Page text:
By Ethan Carlson || Contributing Writer

I’ve got a bone to pick. As a paying student at Franklin & Marshall, I’d like to expect some things. The first, is good food. I’m not asking for anything crazy, but I want to be able to look forward to eating my meals at F&M facilities. This, sadly, has never been the case, as the food at Franklin and Marshall is so subpar, that the letter D in D-Hall might as well just stand for Disappointment. Frankly put, I’ve had better meals while sitting in a hospital cafeteria, while on a Ryanair flight, and while visiting gramps at the assisted living home. Again, this isn’t to say that a student won’t find some of the food tolerable or even likable, but the fact remains that I have never heard anyone speak of the food here in a positive manner. While the food remains terrible, it must be maintained that the Sodexo employees themselves are not at fault as they are simply working with what they are given, which are low quality ingredients. While they perform this task amiably, it’s hard to turn crap into something anyone would want to eat.

However, there are three positive aspects of the F&M dining experience: The first is that many of the Sodexo employees are great people. The Zime ladies are the sweetest people on the planet, the stir fry guys crack jokes, and the ones behind the counter are always easy to get along with. The second positive aspect is that it is convenient to eat on campus. Yet, gas station food is convenient too, but that doesn’t mean you won’t be regretting it three miles down the road. The third positive aspect of F&M dining is that it makes mom’s cooking seem that much better during breaks. Adding to the failure, the tuition for this school is massive, with the two main dining plans alone costing a little over $2,600 a semester, making each meal come out to about $10. I am certainly not alone when I say that each meal isn’t worth the price when the quality is also considered. This is made even more ridiculous by the fact that first-years and sophomores are forced to have these meal plans, presumably to keep the service in business, as nobody in their right mind would pay to eat at Franklin & Marshall facilities every day on their own accord. When students would rather go hungry or pay for an uber that will take them to literally anywhere else that sells food, there is certainly a problem in quality.

The second expectation any student at Franklin and Marshall should have is that they will have a nice place to live. While the student body is wonderful, which makes dorm halls feel like tight-knit families, the dorms themselves are lacking. While the luckiest students are housed in New House (The luxury country club of F&M), the rest of us are shacked up in places like Thomas (which has the build and facilities of a nuclear submarine), Ware (the grimiest of all the residences until its much-needed renovation), and Schnader (which, aside from the mildew and weird smells, isn’t all that bad). The bathrooms are kept relatively clean for a college, and Facilities and Operations does an excellent job responding to the students’ problems.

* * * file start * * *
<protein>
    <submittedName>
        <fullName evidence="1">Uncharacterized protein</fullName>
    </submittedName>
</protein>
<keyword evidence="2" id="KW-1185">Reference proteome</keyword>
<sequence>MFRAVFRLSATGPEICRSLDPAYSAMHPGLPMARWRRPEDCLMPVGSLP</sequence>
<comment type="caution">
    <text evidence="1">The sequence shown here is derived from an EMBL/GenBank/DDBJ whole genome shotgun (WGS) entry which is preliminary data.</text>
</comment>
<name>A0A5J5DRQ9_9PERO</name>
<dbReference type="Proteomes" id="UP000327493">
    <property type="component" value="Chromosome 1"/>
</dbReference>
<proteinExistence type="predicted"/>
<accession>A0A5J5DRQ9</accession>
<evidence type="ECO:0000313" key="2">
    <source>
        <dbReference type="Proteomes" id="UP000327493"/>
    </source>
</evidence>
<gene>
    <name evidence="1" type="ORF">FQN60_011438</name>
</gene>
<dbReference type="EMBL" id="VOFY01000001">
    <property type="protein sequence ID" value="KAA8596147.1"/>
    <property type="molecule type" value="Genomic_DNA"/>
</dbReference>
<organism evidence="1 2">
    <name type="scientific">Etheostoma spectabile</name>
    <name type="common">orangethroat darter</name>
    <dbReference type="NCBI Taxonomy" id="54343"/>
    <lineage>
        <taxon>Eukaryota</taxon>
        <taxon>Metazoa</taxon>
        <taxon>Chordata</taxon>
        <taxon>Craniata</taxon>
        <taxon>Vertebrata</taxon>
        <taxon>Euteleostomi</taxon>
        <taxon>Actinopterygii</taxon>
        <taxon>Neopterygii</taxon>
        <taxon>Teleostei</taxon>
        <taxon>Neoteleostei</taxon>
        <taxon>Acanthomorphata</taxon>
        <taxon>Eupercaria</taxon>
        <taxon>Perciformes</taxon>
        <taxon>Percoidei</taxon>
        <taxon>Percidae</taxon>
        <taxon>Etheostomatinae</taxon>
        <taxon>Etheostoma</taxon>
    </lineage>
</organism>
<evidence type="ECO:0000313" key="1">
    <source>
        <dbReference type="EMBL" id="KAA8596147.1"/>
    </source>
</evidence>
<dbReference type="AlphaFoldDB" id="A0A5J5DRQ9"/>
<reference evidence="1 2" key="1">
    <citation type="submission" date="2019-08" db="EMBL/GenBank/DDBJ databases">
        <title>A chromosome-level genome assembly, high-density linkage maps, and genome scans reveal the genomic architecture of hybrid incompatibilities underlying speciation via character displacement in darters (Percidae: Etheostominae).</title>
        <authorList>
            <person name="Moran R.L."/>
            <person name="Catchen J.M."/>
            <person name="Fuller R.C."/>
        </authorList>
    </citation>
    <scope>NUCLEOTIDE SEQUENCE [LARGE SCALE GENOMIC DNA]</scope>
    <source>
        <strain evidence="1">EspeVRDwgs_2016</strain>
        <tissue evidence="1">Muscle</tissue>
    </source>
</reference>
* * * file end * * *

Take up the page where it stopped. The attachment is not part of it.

However, a student still shouldn’t expect much from the living spaces. The beds are uncomfortable, so be sure to bring a mattress pad,  the rooms for the most part are tiny, so bring only what you really need, and the wifi is spottier than a leopard.

The third expectation, is to feel safe on campus. This is the only living standards expectation that Franklin and Marshall fully meets. The public safety officers are kind and helpful, making F&M’s campus feel safer than your bedroom back home through their constant patrols. While public safety officers are paid by an administration which wants to discourage any sort of party lifestyle (which in itself is ridiculous, as students here are among the hardest workers I’ve ever met), their conduct in this matter certainly isn’t their fault, as the people who want to turn Franklin and Marshall into a dry campus are the ones who sign their checks.

In my humble opinion, the lack of quality of Franklin and Marshall’s living standards comes down to poor resource allocation by the administration of F&M, and not the P-Safe officers, Sodexo employees, and F&O employees who work diligently every day to pick up their slack. It’s understandable that we aren’t eating five star quality food or living in castles, as F&M doesn’t have the kind of funding that a massive state school would have, but there certainly is a better solution than the current plan. Last semester, for example, the school bought enough blue lawn chairs so that one has to be careful not to trip over them on his way to class, when they could have spent that money on better food, beds, or minor renovations. This isn’t to say that the new chairs aren’t nice or appreciated, they’re just unnecessary as the old lawn chairs weren’t in disrepair, when Thomas is. Imagine for a minute that Franklin & Marshall is it’s own nation, with the students as its citizens, and the administration as its government. Students pay taxes (tuition) so that the government will provide them with services such as education, meals, living, public safety, maintenance, etc. If the government cannot provide a consistent quality of services, the people have a right to be angry, as their tax dollars are being misappropriated.  We don’t want special food events made by the same terrible food company, we want consistently good food. We don’t want more lawn chairs, we want rooms that don’t smell before we even unpack our bags. Finally, we just want the ice cream counter back at College Center, there was no reason to remove it to expand the salad section. I’ve seen zoos better run than Franklin and Marshall.

Sophomore Ethan Carlson is a contributing writer His email is